On Friday the 3rd of February, the annual EU-Ukraine Summit was held in Kyiv, just weeks before the 1-year anniversary of the Russian invasion of Ukraine.
EU officials, such as the President of the EU Council Charles Michel and President of the EU Commission Ursula Von Leyen, gathered to the annual Summit with other EU delegates and a host of Ukrainian officials, including President Volodymyr Zelensky, to discuss the ongoing relationship between the EU and Ukraine.
The meeting is the first Summit held since the Russian invasion of Ukraine. The last took place in 2021. The aim of these meetings are to strengthen the political and economic relationship between the EU and Ukraine.
One major point of discussion of these meetings for Ukraine is the possibility of assimilation into the EU.
The obvious benefits of joining the EU include joining the Euro Zone, the world's largest trading block and the economic underpinning of the world's second largest currency reserve, as well as a coverage within the EU’s Common Security and Defence Policy which extends to all EU member states.
Ukraine gained status as a Candidate Country in June 2022, in a landmark step towards membership. Since then, Ukraine has worked to meet more criteria that would allow its acceptance. Ukraine has persisted in these efforts despite its ongoing and bloody war with Russia.
The Summit saw the EU diplomatically manage expectations for Ukraine in regard to this matter. Prime Minister of Denys Shmyhal has demonstrated the eagerness of Ukraine to join with a self proclaimed, “very ambitious plan to join the European Union within the next two years” as the official stated.
However, this isn’t feasible for the EU, as Ukraine still has a long way to go in meeting the specific criteria laid out for membership. French President Emmanuel Macron stated last year that, “We all know perfectly well that the process to allow [Ukraine] to join would take several years indeed, probably several decades.”
Essentially, even under the special circumstances Ukraine finds itself in, allowing them selective treatment would lower the standards for entry into the EU and will concern current member states on the integrity of the Union.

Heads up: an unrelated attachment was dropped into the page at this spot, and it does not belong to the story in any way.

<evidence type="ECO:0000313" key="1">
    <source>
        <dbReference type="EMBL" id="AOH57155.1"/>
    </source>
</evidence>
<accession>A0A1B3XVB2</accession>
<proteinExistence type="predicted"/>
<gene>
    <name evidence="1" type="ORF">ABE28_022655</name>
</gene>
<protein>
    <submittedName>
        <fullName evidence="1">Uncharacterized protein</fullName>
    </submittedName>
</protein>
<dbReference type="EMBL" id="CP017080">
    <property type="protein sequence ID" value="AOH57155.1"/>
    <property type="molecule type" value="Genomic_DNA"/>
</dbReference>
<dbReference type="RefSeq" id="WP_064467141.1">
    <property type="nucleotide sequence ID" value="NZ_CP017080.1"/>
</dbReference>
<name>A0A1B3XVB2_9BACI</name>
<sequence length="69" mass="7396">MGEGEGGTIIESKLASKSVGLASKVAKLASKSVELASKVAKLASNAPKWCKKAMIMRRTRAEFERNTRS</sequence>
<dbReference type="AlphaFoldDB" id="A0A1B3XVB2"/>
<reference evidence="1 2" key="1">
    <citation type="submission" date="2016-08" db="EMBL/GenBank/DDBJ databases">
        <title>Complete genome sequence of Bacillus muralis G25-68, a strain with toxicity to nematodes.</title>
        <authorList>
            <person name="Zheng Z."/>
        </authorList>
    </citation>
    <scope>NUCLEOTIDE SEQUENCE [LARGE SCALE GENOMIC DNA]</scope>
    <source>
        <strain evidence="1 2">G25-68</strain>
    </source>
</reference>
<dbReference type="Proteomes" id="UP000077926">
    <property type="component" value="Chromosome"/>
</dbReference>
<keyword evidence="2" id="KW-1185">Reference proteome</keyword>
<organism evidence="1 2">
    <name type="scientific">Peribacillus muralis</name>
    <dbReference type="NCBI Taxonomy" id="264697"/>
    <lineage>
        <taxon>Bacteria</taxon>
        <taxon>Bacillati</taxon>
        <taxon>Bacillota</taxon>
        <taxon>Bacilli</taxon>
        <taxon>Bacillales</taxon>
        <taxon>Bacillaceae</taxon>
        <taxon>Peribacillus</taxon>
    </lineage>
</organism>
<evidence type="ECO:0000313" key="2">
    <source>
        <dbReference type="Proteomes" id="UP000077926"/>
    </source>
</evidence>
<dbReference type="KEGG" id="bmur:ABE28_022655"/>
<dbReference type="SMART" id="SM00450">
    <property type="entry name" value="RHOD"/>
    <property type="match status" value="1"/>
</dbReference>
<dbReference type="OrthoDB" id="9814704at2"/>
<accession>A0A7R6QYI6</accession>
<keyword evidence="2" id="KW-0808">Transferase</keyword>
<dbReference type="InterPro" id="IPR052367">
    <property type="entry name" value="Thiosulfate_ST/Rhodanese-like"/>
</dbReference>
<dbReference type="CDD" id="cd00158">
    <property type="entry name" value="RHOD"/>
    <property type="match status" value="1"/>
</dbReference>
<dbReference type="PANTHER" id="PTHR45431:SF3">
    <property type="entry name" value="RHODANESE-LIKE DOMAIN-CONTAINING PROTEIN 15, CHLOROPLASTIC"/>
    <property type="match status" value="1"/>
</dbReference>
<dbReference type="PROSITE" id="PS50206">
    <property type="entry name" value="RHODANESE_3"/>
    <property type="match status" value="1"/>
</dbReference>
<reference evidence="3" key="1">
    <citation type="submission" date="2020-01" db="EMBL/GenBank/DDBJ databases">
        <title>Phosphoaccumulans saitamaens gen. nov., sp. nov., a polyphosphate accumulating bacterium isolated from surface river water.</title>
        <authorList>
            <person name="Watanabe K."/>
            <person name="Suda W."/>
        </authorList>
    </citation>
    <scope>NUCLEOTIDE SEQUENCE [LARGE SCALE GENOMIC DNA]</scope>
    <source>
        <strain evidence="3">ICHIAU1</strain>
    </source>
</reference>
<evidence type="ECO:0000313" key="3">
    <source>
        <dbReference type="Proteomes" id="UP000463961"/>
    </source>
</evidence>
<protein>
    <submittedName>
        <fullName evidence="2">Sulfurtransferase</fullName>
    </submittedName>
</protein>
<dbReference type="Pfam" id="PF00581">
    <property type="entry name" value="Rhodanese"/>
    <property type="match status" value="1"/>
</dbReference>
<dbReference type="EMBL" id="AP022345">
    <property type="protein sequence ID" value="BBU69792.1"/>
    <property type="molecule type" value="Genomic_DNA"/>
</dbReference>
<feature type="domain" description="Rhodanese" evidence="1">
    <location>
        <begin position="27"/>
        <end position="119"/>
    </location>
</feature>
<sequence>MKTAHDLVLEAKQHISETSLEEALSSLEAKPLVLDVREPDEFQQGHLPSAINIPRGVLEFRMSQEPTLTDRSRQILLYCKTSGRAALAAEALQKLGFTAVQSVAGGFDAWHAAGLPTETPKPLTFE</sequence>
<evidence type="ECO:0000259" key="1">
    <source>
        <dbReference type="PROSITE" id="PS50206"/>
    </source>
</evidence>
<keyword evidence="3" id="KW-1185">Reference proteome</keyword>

The most forthright sign of tangible action came from the announcement of a tenth set of sanctions on the Russian State and its industries.
While details of this tenth package were undisclosed in the EU-Ukraine’s joint statement following the summit, a press report by polish news outlet “Rzeczpospolita” leaked certain alleged details of the new sanctions.
These include but are not limited to:
Restricting Russia's nuclear sector, leading to a complete ban on cooperation with the Russian Nuclear industry.
A further attempt to reduce Russia's earning from oil exports by lowering the Russian Oil Price Cap.
Prohibiting the trade of diamonds with Russia; this is not yet covered by the current luxury goods prohibitions.
New sanctions on Belarus; the Eastern European country is supporting Russia with its efforts in Ukraine.
[Source(s): Baker Mckenzie, Reuters]
In addition, the EU furthered its intention of bringing Ukraine into the European Roaming Area, a move that would benefit Ukrainian nationals that are currently in refuge in European territories.
We can see from the Summit that the EU is re-affirming its growing commitment to Ukraine with both political and financial promises. However, the summit was used as more of a point of reflection on previous action rather than a commitment on a specific path for the future, barring a few specialized areas. Nonetheless, the Summit will be seen as a success for both the EU and Ukraine.
Image Courtesy of: President.gov.ua, CC BY 4.0, https://commons.wikimedia.org/w/index.php?curid=116773824
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